You may not have noticed, but there’s a war going on for the hearts and minds of Mac users everywhere. Oh, for our eyeballs, too.
It’s called the Browser Wars. Everyone who makes a browser wants our eyeballs to feast on their latest accomplishments. Speed. Features. Cool logo. What do we get in return. Great web browsers to love and hate.
It’s A Love And Hate Thing
Here and there I’m going to complain about browsers for the Mac. But, I recognize that we’re entering the Golden Age of Browsers™. All major browsers are much better than they ever were, and getting better.
Competition is a good thing. Google and Apple and Mozilla compete against each other with Chrome, Safari, and Firefox.
I could mention Opera, but seriously, do you know anyone who uses Opera full time and doesn’t have a geek tattoo somewhere?
It’s the Ron Paul of browsers. Interesting, hard working, but just doesn’t stand a chance, and doesn’t get the respect it wants. The three major Mac browsers account for about 99-percent of all Mac generated web traffic, so I’ll love and hate those three.
Love? They’re fast. So fast at rendering most pages that it’s difficult to tell the difference between them. Love? They’re free. Each browser comes with plenty of add ons for more functionality.
Hate? Now it gets messy and individual. I hate that Adobe Flash doesn’t function as well in Safari or Firefox as Flash does in the built-in version of Google’s Chrome. What’s with that?
Hate? There’s no easy way to synchronize bookmarks between the three browsers without using a third party app or service (Xmarks).
Hate? Why does Google have to prove to the world that they don’t appreciate good design? We get it. They’re engineers. Their products are supposed to look ugly. We’re not disappointed?
Hate? The latest Safari has a nasty bug that requires a refresh of open tabs in open browser windows. Oh, I hate that. Something is crashing, but not crashing Safari, which causes a need to reload. At least it doesn’t crash the browser.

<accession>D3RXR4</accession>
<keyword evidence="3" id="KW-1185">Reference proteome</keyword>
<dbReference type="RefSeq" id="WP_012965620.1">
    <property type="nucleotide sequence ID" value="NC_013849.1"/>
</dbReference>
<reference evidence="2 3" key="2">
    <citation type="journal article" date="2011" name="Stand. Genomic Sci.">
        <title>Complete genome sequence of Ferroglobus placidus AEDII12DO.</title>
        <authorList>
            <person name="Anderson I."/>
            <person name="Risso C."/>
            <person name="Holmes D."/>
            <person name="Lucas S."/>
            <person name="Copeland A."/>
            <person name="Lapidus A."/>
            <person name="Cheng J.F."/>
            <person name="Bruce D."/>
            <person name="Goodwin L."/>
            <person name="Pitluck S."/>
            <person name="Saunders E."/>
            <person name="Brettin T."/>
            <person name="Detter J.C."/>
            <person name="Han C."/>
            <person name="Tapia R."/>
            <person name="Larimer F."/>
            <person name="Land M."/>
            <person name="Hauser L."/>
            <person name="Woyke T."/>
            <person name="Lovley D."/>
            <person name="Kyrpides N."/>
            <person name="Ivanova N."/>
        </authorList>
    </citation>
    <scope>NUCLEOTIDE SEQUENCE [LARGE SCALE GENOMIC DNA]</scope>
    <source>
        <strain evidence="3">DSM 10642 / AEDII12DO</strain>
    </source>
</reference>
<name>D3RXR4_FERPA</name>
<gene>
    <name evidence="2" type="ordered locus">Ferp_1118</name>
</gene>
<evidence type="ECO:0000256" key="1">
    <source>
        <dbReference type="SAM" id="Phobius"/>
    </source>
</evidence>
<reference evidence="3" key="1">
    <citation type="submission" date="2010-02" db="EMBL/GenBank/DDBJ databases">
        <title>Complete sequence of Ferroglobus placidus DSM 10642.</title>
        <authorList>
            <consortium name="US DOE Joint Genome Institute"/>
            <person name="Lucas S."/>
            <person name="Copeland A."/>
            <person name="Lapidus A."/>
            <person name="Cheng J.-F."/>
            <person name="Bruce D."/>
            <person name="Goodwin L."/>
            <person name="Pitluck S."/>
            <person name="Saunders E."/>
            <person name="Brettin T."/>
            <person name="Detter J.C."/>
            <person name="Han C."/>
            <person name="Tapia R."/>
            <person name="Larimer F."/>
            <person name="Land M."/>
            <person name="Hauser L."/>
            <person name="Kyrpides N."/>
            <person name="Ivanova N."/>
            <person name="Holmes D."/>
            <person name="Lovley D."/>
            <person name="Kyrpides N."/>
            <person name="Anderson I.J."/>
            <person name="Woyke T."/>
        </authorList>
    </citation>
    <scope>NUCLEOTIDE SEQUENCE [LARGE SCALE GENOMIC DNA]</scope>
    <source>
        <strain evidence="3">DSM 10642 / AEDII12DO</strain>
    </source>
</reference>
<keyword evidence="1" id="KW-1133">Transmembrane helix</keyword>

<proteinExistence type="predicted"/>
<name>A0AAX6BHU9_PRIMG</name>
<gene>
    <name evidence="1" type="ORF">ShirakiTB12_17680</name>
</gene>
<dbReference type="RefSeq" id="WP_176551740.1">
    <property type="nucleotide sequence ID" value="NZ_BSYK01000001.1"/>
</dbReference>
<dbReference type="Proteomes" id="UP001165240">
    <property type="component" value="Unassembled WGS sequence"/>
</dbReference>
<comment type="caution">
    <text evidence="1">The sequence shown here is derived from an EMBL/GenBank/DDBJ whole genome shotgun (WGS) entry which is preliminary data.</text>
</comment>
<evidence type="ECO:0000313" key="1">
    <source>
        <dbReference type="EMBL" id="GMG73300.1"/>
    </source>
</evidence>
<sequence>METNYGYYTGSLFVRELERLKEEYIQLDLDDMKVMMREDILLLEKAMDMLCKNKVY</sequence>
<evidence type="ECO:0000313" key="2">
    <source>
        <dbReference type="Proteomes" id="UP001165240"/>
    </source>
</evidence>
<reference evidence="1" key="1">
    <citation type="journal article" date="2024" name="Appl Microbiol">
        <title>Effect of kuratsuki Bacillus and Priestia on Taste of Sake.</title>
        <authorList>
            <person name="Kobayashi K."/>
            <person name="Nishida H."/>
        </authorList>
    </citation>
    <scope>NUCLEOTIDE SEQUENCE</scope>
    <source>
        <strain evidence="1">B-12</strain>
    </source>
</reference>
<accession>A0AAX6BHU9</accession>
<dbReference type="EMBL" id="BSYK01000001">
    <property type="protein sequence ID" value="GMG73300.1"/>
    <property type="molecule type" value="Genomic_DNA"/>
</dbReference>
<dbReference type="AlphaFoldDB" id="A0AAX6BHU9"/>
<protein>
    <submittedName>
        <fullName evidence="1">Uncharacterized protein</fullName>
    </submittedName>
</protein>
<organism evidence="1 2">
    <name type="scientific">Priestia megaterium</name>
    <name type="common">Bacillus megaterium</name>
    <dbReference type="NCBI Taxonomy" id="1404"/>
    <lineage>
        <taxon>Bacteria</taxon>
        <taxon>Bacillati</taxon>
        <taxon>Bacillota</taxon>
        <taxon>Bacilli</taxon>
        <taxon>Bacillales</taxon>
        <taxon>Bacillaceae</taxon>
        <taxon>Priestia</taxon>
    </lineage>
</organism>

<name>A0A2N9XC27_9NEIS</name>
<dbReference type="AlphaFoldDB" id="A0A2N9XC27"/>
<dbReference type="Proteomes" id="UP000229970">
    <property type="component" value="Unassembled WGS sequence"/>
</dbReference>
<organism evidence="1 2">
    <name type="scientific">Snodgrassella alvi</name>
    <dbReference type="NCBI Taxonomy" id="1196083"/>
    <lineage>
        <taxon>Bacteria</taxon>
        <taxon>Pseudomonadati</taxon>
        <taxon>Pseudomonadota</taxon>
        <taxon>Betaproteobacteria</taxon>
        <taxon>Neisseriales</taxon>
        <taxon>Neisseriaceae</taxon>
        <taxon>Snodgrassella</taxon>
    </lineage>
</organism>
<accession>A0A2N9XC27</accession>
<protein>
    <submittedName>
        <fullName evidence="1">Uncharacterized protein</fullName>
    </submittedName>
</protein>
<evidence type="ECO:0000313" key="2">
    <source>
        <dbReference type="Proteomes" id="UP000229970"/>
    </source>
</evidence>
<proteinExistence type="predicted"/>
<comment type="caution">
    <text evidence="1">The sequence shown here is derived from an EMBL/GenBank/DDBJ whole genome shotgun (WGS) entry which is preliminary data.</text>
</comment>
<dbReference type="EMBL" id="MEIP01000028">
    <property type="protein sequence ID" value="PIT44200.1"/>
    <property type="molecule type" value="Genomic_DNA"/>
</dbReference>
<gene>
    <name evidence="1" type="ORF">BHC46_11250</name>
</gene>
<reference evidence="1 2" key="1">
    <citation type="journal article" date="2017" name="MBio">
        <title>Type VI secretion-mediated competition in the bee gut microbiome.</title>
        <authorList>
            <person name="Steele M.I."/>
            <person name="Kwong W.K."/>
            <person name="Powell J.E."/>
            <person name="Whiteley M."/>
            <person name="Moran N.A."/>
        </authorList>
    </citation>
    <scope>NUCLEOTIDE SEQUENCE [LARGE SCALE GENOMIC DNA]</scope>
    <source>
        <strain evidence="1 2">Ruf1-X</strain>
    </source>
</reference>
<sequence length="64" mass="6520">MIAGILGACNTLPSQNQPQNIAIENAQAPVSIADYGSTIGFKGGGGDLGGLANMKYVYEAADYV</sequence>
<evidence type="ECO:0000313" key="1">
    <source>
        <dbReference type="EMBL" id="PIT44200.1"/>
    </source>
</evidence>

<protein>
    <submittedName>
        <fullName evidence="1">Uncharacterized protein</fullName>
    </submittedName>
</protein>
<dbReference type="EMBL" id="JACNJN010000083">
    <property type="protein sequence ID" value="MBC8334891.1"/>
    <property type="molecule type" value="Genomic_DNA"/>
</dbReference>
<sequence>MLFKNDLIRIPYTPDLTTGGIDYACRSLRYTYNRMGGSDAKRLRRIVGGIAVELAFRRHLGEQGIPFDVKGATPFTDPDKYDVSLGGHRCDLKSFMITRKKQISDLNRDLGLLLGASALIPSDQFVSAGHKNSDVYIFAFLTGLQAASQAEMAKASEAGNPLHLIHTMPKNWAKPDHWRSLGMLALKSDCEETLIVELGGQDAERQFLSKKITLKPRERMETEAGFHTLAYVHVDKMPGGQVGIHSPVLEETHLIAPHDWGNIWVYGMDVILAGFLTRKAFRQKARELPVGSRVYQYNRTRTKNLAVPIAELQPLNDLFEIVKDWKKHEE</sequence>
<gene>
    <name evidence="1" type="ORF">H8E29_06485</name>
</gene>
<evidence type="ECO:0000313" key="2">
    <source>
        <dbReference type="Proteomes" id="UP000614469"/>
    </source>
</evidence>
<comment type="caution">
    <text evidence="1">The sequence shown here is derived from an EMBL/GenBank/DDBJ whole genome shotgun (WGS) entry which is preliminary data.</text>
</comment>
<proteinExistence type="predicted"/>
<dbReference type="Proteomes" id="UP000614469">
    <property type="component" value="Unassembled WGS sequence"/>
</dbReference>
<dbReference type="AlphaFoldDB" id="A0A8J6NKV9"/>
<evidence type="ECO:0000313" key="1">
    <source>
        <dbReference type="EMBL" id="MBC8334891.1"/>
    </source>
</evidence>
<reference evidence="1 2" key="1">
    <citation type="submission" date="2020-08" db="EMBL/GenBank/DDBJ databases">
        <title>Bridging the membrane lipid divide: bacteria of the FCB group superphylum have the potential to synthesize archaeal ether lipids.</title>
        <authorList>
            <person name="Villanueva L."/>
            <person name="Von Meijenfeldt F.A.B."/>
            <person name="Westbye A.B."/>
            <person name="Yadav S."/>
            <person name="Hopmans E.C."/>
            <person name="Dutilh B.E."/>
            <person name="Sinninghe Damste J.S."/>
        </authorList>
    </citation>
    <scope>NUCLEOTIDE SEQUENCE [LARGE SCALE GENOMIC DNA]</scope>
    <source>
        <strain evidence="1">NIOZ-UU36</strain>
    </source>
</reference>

Hate? I don’t like that Firefox looks so much like a Windows browser (then again, Chrome looks ugly on both Mac and PC). Mac apps are different. But I love those Firefox add ons. Safari and Chrome don’t compete.
Love? I love Safari’s Reading List. That is such a handy way to track web pages for reading sooner than later. And, on the faster Macs, Resume is great, bringing back all the pages you had from the last browsing session.
Hate? Why isn’t there a good cookie manager in any of the three golden browsers? Because advertisers like cookies. Web sites like cookies. Safari, Firefox, and Chrome are supported by search engine searches from Google, and Google likes cookies for their advertisers.
Love? Chrome’s new built in updater simply updates to the latest version. Firefox requires a manual update. Safari requires us to wait for Apple.
Enough? The list displays more Hate than Love, but in reality, there’s much to appreciate about all three browsers, especially as they try to outdo each other and build a better products. Netscape? Internet Explorer? We hardly knew yet.